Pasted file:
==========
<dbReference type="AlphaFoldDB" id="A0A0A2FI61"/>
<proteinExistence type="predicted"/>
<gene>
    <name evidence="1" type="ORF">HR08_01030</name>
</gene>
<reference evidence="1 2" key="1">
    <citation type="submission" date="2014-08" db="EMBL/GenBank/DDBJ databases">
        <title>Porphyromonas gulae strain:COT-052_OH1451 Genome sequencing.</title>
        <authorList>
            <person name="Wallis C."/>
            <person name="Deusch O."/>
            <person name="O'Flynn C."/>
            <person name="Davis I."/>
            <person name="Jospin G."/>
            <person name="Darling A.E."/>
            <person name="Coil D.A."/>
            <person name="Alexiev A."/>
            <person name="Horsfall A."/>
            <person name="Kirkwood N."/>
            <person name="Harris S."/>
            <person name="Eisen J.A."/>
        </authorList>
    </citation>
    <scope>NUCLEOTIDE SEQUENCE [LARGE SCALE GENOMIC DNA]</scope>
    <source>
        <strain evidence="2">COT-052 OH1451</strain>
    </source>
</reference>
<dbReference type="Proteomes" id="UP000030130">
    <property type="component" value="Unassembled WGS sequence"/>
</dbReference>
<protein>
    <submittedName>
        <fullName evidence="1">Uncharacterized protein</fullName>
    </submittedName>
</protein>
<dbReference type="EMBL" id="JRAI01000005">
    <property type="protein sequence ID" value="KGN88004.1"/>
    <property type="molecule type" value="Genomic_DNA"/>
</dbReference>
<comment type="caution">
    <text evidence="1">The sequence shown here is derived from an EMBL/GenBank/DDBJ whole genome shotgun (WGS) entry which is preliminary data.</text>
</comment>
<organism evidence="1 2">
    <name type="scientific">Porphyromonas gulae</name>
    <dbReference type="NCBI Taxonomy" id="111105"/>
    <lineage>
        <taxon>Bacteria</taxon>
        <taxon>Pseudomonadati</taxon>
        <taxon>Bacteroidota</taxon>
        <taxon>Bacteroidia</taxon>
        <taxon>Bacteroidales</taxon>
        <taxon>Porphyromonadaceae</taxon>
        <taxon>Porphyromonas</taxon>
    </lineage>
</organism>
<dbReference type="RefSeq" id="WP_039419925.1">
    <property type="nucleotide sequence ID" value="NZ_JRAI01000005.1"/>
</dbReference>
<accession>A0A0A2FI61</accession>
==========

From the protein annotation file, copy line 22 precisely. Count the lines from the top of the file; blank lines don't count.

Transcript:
        </authorList>